It was momentum and hype that kept Odd Future’s buzz going for as long as it did, as well as the group’s huge pool of music being readily available to sift through. But soon after the smoke cleared, it became apparent that the collective didn’t bloom as well as fans had anticipated. When the hype faded, the mixtapes we were given didn’t sound as solid as we once thought they did. Today, they’re kind of dated, cringey. That might be partially due to each rapper blowing up as they were still maturing and finding their own voices, but years later, we’re still really just paying attention to whatever Earl, Tyler and Frank Ocean release. Domo released his solo effort a little too later, unfortunately, though his album was a solid entry into his discography. The others are either silently releasing music, or just no longer feel necessary. They’ve softly faded away as artists.
On Divine Council’s awesome self-titled debut 2016 EP, members Lord Linco, Cyrax!, $ilkmoney and ICYTWAT sound confident, delivering raps with their own style, while still managing to blend well with one another. Their sound is exclusive to them and only them. The Fugees were undeniable as a crew, with Wyclef Jean, Lauryn Hill, and Pras Michel not only excelling in their distinct ways as lyricists, rappers and at times singers, but also their ability to craft songs together. Fugees always sounded like they genuinely needed each other to form a stronger song structure, melody, hook or verse. With A$AP Mob we find ourselves waiting for Ferg, Rocky or Nast to rap, then zoning into the instrumental when another member steps up to the plate. With a Bravehearts song, we wait for a Nas hook. At least G-Unit had great rappers, full of their own ideas and character.
And while an argument could be made on the difference of a “collective” and a rap “group” – one being a project to launch solo careers of members involved, while the other as a stronger entity as a rap unit – why have weaker partners that weigh down the stronger rapper(s)? Other than the “this is my brother/sister/friend/family and we all eatin'” aspect of the come-up, why owe someone who will only damage your brand name or character? Why have a St. Lunatics, Bravehearts, Dipset, Bruiser Brigade or Terror Squad, when Nelly, Nas, Cam’ron (I guess Julez, too), Danny Brown and Fat Joe (and Remy Ma) are dominant enough personas on their own? What benefit would Nelly possibly have gained from a City Spud or Murphy Lee feature?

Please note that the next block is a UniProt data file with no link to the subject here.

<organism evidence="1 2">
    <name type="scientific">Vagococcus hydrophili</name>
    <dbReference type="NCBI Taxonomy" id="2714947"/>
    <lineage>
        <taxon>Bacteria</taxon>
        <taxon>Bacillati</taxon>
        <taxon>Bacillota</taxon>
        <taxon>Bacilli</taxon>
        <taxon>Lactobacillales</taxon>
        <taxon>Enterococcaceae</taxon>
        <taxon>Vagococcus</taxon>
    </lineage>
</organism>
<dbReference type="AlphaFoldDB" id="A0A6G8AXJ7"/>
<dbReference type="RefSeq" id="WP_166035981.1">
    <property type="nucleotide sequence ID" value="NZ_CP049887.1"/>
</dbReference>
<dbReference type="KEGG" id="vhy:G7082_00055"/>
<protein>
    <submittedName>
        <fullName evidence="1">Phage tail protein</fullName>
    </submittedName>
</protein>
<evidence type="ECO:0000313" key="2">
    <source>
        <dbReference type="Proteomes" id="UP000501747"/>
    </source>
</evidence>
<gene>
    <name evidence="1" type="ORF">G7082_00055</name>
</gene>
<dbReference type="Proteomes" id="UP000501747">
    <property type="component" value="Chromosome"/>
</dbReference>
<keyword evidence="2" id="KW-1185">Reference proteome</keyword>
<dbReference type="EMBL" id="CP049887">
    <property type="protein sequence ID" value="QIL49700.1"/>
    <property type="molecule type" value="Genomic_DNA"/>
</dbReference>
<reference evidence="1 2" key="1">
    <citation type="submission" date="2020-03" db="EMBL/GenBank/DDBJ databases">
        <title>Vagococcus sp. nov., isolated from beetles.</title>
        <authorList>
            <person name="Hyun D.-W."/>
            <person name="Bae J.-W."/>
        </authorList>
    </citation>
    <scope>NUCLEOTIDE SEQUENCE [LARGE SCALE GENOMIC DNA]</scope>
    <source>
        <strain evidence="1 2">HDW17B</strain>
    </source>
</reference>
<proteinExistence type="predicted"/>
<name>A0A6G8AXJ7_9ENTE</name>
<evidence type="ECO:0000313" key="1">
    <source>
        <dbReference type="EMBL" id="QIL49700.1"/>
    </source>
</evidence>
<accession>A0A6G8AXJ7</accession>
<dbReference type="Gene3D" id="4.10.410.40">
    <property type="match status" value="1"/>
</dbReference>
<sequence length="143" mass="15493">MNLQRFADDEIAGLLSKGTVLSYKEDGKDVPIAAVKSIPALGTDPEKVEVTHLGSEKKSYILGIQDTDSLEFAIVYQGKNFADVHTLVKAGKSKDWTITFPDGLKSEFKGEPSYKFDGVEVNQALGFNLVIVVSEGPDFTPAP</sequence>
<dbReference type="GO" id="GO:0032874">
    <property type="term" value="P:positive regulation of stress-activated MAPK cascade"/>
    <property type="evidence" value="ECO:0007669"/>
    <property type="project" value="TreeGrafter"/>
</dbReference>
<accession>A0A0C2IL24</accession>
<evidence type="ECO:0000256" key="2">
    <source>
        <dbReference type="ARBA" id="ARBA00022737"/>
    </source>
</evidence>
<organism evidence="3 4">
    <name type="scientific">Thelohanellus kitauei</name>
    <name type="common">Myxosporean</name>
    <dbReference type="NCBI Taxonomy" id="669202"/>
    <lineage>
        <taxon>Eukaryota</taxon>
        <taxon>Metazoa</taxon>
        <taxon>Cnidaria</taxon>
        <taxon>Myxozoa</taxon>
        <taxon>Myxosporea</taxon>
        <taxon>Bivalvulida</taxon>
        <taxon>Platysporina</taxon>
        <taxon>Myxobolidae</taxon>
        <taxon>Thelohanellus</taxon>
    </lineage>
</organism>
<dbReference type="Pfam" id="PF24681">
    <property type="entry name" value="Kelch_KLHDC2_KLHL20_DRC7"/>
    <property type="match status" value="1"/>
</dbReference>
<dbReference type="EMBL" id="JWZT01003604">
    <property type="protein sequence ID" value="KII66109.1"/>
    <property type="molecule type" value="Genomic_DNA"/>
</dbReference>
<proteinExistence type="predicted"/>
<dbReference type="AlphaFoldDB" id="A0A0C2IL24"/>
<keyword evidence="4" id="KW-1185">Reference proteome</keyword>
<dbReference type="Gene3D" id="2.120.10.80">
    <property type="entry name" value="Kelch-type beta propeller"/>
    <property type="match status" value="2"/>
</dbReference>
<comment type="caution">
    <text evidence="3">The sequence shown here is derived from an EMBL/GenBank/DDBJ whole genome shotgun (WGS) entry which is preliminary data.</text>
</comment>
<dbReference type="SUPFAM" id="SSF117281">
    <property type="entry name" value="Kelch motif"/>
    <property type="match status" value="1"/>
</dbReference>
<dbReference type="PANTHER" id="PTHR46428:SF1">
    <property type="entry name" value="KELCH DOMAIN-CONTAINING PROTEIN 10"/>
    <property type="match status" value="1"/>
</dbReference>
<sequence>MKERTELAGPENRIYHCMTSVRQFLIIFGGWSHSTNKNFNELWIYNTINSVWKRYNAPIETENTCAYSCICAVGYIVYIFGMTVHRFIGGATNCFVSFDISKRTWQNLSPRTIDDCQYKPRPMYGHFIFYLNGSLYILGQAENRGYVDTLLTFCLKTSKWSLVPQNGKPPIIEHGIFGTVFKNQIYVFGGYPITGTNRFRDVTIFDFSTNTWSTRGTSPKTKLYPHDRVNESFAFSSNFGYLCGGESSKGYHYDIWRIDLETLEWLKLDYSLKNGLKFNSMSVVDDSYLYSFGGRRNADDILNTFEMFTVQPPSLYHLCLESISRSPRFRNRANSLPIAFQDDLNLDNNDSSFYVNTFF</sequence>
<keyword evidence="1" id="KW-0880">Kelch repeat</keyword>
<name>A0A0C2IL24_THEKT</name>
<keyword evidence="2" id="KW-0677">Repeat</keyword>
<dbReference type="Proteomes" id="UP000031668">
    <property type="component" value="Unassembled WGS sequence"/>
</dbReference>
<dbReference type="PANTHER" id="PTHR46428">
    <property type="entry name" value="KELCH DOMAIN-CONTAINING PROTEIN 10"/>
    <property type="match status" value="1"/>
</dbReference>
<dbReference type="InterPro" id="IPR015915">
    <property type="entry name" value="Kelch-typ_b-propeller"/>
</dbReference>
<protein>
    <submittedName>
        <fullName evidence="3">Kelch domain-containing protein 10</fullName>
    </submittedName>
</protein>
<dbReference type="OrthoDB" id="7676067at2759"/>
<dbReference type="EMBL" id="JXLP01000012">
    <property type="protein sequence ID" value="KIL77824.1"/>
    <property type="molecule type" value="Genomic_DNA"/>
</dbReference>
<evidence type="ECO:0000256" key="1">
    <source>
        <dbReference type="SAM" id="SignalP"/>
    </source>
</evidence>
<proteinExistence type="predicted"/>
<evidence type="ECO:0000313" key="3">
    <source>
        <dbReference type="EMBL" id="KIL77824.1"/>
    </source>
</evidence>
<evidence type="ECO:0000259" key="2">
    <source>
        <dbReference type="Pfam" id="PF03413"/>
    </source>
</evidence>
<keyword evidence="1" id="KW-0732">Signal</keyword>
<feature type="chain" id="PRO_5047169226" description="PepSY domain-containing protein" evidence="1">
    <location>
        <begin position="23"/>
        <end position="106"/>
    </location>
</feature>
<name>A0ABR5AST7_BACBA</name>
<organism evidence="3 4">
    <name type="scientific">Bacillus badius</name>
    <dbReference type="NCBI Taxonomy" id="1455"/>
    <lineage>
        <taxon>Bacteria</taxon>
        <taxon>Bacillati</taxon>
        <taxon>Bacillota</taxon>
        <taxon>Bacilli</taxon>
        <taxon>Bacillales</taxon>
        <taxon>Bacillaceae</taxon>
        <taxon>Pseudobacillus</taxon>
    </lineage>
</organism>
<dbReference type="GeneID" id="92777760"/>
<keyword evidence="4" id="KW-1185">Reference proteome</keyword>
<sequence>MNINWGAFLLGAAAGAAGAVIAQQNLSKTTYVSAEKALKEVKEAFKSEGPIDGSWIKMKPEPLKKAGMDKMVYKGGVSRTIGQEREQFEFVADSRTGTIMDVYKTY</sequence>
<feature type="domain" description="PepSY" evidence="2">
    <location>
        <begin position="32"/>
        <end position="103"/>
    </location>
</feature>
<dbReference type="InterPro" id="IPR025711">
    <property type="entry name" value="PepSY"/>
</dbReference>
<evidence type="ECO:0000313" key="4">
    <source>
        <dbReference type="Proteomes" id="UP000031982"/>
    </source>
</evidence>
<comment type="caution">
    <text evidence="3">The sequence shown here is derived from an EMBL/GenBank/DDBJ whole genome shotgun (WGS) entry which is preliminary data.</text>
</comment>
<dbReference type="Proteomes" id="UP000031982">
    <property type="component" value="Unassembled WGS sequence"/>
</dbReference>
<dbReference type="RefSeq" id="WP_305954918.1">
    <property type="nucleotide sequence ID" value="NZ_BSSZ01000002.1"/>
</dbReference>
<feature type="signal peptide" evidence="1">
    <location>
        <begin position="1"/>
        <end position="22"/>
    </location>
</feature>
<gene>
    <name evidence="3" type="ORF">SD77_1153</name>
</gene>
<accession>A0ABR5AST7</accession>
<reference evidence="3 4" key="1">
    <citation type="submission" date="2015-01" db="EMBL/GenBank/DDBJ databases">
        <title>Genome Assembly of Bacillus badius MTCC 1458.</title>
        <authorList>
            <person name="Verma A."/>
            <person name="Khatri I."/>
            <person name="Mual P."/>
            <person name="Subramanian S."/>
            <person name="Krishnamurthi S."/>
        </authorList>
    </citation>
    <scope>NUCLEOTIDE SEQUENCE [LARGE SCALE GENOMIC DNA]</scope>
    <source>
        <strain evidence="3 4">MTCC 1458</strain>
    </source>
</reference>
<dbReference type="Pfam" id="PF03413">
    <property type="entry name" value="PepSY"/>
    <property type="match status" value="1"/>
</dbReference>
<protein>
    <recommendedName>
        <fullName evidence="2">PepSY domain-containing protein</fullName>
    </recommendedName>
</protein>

No one rapper should strive to be as good as City Spud.
As a rap entity, BROCKHAMPTON has the right idea for a forceful rap group who needs to be taken seriously. They’ve realized strengths and weaknesses of every member and utilize them where they’re needed. They experiment and take in the creative ideas of each member, but also consider them.
It feels like upcoming group Secret Circle (Wiki, Antwon, Lil Ugly Mane) seems to understand this, as they’re obviously taking influences from each other and putting out what makes each of their styles great for an actual group effort. Antwon has the humor and absurdist verses, Wiki has the sly flows and witty punch lines, while Lil Ugly Mane steers the direction and mood for the crew. And as standalone artists, they’re different and a little less cartoonish, but still great in their own ways. Long-timers Pro Era are still tapping into what works best for them, putting out hip-hop that feels like it’s matching the aesthetic and competitiveness of the early ‘00s or late ‘90s.
Hopefully more collectives (or groups, if you find them different) can learn from crews like Fugees, Wu-Tang Clan, De La Soul and Injury Reserve, and understand the best ways to debut into the genre as a powerful force together. Now if we could just get that Black Hippy album…